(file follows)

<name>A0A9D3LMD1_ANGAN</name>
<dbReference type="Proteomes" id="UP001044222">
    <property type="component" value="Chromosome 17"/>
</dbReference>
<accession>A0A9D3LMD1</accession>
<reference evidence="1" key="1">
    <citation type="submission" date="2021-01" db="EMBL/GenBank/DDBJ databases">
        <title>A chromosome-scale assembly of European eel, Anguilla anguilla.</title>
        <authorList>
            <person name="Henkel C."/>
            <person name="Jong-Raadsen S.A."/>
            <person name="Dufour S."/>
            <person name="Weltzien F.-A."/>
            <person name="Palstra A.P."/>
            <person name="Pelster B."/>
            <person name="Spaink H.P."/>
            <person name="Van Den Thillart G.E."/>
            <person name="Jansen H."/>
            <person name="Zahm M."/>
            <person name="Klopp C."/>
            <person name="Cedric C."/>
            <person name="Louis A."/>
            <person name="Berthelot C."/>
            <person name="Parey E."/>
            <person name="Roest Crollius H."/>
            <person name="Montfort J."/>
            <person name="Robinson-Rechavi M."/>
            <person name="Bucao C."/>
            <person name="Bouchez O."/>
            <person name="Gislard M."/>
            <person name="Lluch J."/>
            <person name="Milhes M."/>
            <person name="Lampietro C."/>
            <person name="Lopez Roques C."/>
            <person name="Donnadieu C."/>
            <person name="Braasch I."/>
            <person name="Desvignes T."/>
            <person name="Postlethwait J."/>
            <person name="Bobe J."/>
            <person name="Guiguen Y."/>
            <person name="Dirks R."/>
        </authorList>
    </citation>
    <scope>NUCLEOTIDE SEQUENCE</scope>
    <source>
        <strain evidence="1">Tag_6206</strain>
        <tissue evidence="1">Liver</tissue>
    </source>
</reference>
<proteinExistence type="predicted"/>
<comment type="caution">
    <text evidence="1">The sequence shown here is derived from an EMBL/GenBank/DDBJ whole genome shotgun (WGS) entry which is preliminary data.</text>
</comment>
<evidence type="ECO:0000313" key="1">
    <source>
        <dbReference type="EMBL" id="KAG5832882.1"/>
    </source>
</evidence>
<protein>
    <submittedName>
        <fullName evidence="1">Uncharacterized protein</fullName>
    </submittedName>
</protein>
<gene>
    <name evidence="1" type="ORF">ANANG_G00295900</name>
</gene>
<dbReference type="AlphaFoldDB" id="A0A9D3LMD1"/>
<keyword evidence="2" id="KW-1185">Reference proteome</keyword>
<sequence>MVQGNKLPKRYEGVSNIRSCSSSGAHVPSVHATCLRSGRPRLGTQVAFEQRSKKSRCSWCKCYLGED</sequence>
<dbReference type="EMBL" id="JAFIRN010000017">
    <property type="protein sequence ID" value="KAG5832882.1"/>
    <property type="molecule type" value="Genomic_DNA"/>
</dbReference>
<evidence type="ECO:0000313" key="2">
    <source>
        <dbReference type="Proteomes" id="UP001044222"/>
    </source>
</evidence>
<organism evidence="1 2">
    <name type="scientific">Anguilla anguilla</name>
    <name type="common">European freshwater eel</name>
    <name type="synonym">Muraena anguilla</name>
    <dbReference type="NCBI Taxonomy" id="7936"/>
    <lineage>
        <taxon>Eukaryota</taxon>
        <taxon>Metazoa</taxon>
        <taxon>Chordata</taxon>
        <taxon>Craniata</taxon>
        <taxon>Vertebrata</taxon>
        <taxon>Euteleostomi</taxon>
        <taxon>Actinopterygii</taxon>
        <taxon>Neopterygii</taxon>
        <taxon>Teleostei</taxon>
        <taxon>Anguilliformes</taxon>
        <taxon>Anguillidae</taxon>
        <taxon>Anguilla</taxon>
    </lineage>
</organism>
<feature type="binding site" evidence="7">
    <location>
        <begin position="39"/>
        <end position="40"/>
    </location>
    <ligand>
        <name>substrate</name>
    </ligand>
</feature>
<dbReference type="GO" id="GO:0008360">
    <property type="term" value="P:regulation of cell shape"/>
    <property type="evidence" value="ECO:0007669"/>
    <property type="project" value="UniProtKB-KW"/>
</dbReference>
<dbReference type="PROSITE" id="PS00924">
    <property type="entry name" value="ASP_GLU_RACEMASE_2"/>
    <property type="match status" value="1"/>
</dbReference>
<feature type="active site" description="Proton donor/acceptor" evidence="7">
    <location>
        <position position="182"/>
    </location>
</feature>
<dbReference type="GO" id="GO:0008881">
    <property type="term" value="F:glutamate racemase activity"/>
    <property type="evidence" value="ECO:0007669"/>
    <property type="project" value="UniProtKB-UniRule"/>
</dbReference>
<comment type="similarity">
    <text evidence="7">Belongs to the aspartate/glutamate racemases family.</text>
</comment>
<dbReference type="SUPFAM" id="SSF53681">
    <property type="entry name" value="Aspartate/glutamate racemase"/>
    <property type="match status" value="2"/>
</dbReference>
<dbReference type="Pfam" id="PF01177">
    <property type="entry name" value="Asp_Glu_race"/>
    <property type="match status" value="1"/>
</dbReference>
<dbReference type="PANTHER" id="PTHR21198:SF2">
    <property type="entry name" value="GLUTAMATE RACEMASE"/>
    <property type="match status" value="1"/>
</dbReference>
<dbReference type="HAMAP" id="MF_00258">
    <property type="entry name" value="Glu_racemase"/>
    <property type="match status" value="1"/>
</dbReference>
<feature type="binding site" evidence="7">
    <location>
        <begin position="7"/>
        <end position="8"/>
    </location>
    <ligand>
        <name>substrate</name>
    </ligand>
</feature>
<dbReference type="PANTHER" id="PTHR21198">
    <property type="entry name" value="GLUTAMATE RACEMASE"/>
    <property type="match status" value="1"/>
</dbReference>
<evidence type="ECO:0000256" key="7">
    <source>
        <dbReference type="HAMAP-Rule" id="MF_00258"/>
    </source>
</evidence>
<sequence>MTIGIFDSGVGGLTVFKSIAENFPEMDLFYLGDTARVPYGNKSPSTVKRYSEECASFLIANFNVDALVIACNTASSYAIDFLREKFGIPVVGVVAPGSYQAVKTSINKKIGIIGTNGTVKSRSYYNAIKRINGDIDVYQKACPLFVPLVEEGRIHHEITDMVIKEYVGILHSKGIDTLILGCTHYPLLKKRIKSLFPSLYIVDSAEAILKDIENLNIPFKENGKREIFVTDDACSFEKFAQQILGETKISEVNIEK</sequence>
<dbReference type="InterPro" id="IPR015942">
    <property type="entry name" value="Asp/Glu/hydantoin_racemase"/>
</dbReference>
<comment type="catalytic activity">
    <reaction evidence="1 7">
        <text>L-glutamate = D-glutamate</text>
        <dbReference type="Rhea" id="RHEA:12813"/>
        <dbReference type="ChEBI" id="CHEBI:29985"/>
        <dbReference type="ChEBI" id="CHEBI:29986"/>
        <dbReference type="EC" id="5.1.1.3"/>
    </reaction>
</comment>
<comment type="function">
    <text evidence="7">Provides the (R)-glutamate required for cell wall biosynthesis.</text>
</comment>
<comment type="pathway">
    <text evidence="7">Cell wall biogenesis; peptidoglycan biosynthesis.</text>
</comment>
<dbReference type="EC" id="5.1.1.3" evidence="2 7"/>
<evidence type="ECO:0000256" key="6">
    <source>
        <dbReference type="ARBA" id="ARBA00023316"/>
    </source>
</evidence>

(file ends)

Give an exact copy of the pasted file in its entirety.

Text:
<name>A0A9D3LMD1_ANGAN</name>
<dbReference type="Proteomes" id="UP001044222">
    <property type="component" value="Chromosome 17"/>
</dbReference>
<accession>A0A9D3LMD1</accession>
<reference evidence="1" key="1">
    <citation type="submission" date="2021-01" db="EMBL/GenBank/DDBJ databases">
        <title>A chromosome-scale assembly of European eel, Anguilla anguilla.</title>
        <authorList>
            <person name="Henkel C."/>
            <person name="Jong-Raadsen S.A."/>
            <person name="Dufour S."/>
            <person name="Weltzien F.-A."/>
            <person name="Palstra A.P."/>
            <person name="Pelster B."/>
            <person name="Spaink H.P."/>
            <person name="Van Den Thillart G.E."/>
            <person name="Jansen H."/>
            <person name="Zahm M."/>
            <person name="Klopp C."/>
            <person name="Cedric C."/>
            <person name="Louis A."/>
            <person name="Berthelot C."/>
            <person name="Parey E."/>
            <person name="Roest Crollius H."/>
            <person name="Montfort J."/>
            <person name="Robinson-Rechavi M."/>
            <person name="Bucao C."/>
            <person name="Bouchez O."/>
            <person name="Gislard M."/>
            <person name="Lluch J."/>
            <person name="Milhes M."/>
            <person name="Lampietro C."/>
            <person name="Lopez Roques C."/>
            <person name="Donnadieu C."/>
            <person name="Braasch I."/>
            <person name="Desvignes T."/>
            <person name="Postlethwait J."/>
            <person name="Bobe J."/>
            <person name="Guiguen Y."/>
            <person name="Dirks R."/>
        </authorList>
    </citation>
    <scope>NUCLEOTIDE SEQUENCE</scope>
    <source>
        <strain evidence="1">Tag_6206</strain>
        <tissue evidence="1">Liver</tissue>
    </source>
</reference>
<proteinExistence type="predicted"/>
<comment type="caution">
    <text evidence="1">The sequence shown here is derived from an EMBL/GenBank/DDBJ whole genome shotgun (WGS) entry which is preliminary data.</text>
</comment>
<evidence type="ECO:0000313" key="1">
    <source>
        <dbReference type="EMBL" id="KAG5832882.1"/>
    </source>
</evidence>
<protein>
    <submittedName>
        <fullName evidence="1">Uncharacterized protein</fullName>
    </submittedName>
</protein>
<gene>
    <name evidence="1" type="ORF">ANANG_G00295900</name>
</gene>
<dbReference type="AlphaFoldDB" id="A0A9D3LMD1"/>
<keyword evidence="2" id="KW-1185">Reference proteome</keyword>
<sequence>MVQGNKLPKRYEGVSNIRSCSSSGAHVPSVHATCLRSGRPRLGTQVAFEQRSKKSRCSWCKCYLGED</sequence>
<dbReference type="EMBL" id="JAFIRN010000017">
    <property type="protein sequence ID" value="KAG5832882.1"/>
    <property type="molecule type" value="Genomic_DNA"/>
</dbReference>
<evidence type="ECO:0000313" key="2">
    <source>
        <dbReference type="Proteomes" id="UP001044222"/>
    </source>
</evidence>
<organism evidence="1 2">
    <name type="scientific">Anguilla anguilla</name>
    <name type="common">European freshwater eel</name>
    <name type="synonym">Muraena anguilla</name>
    <dbReference type="NCBI Taxonomy" id="7936"/>
    <lineage>
        <taxon>Eukaryota</taxon>
        <taxon>Metazoa</taxon>
        <taxon>Chordata</taxon>
        <taxon>Craniata</taxon>
        <taxon>Vertebrata</taxon>
        <taxon>Euteleostomi</taxon>
        <taxon>Actinopterygii</taxon>
        <taxon>Neopterygii</taxon>
        <taxon>Teleostei</taxon>
        <taxon>Anguilliformes</taxon>
        <taxon>Anguillidae</taxon>
        <taxon>Anguilla</taxon>
    </lineage>
</organism>
<feature type="binding site" evidence="7">
    <location>
        <begin position="39"/>
        <end position="40"/>
    </location>
    <ligand>
        <name>substrate</name>
    </ligand>
</feature>
<dbReference type="GO" id="GO:0008360">
    <property type="term" value="P:regulation of cell shape"/>
    <property type="evidence" value="ECO:0007669"/>
    <property type="project" value="UniProtKB-KW"/>
</dbReference>
<dbReference type="PROSITE" id="PS00924">
    <property type="entry name" value="ASP_GLU_RACEMASE_2"/>
    <property type="match status" value="1"/>
</dbReference>
<feature type="active site" description="Proton donor/acceptor" evidence="7">
    <location>
        <position position="182"/>
    </location>
</feature>
<dbReference type="GO" id="GO:0008881">
    <property type="term" value="F:glutamate racemase activity"/>
    <property type="evidence" value="ECO:0007669"/>
    <property type="project" value="UniProtKB-UniRule"/>
</dbReference>
<comment type="similarity">
    <text evidence="7">Belongs to the aspartate/glutamate racemases family.</text>
</comment>
<dbReference type="SUPFAM" id="SSF53681">
    <property type="entry name" value="Aspartate/glutamate racemase"/>
    <property type="match status" value="2"/>
</dbReference>
<dbReference type="Pfam" id="PF01177">
    <property type="entry name" value="Asp_Glu_race"/>
    <property type="match status" value="1"/>
</dbReference>
<dbReference type="PANTHER" id="PTHR21198:SF2">
    <property type="entry name" value="GLUTAMATE RACEMASE"/>
    <property type="match status" value="1"/>
</dbReference>
<dbReference type="HAMAP" id="MF_00258">
    <property type="entry name" value="Glu_racemase"/>
    <property type="match status" value="1"/>
</dbReference>
<feature type="binding site" evidence="7">
    <location>
        <begin position="7"/>
        <end position="8"/>
    </location>
    <ligand>
        <name>substrate</name>
    </ligand>
</feature>
<dbReference type="PANTHER" id="PTHR21198">
    <property type="entry name" value="GLUTAMATE RACEMASE"/>
    <property type="match status" value="1"/>
</dbReference>
<evidence type="ECO:0000256" key="7">
    <source>
        <dbReference type="HAMAP-Rule" id="MF_00258"/>
    </source>
</evidence>
<sequence>MTIGIFDSGVGGLTVFKSIAENFPEMDLFYLGDTARVPYGNKSPSTVKRYSEECASFLIANFNVDALVIACNTASSYAIDFLREKFGIPVVGVVAPGSYQAVKTSINKKIGIIGTNGTVKSRSYYNAIKRINGDIDVYQKACPLFVPLVEEGRIHHEITDMVIKEYVGILHSKGIDTLILGCTHYPLLKKRIKSLFPSLYIVDSAEAILKDIENLNIPFKENGKREIFVTDDACSFEKFAQQILGETKISEVNIEK</sequence>
<dbReference type="InterPro" id="IPR015942">
    <property type="entry name" value="Asp/Glu/hydantoin_racemase"/>
</dbReference>
<comment type="catalytic activity">
    <reaction evidence="1 7">
        <text>L-glutamate = D-glutamate</text>
        <dbReference type="Rhea" id="RHEA:12813"/>
        <dbReference type="ChEBI" id="CHEBI:29985"/>
        <dbReference type="ChEBI" id="CHEBI:29986"/>
        <dbReference type="EC" id="5.1.1.3"/>
    </reaction>
</comment>
<comment type="function">
    <text evidence="7">Provides the (R)-glutamate required for cell wall biosynthesis.</text>
</comment>
<comment type="pathway">
    <text evidence="7">Cell wall biogenesis; peptidoglycan biosynthesis.</text>
</comment>
<dbReference type="EC" id="5.1.1.3" evidence="2 7"/>
<evidence type="ECO:0000256" key="6">
    <source>
        <dbReference type="ARBA" id="ARBA00023316"/>
    </source>
</evidence>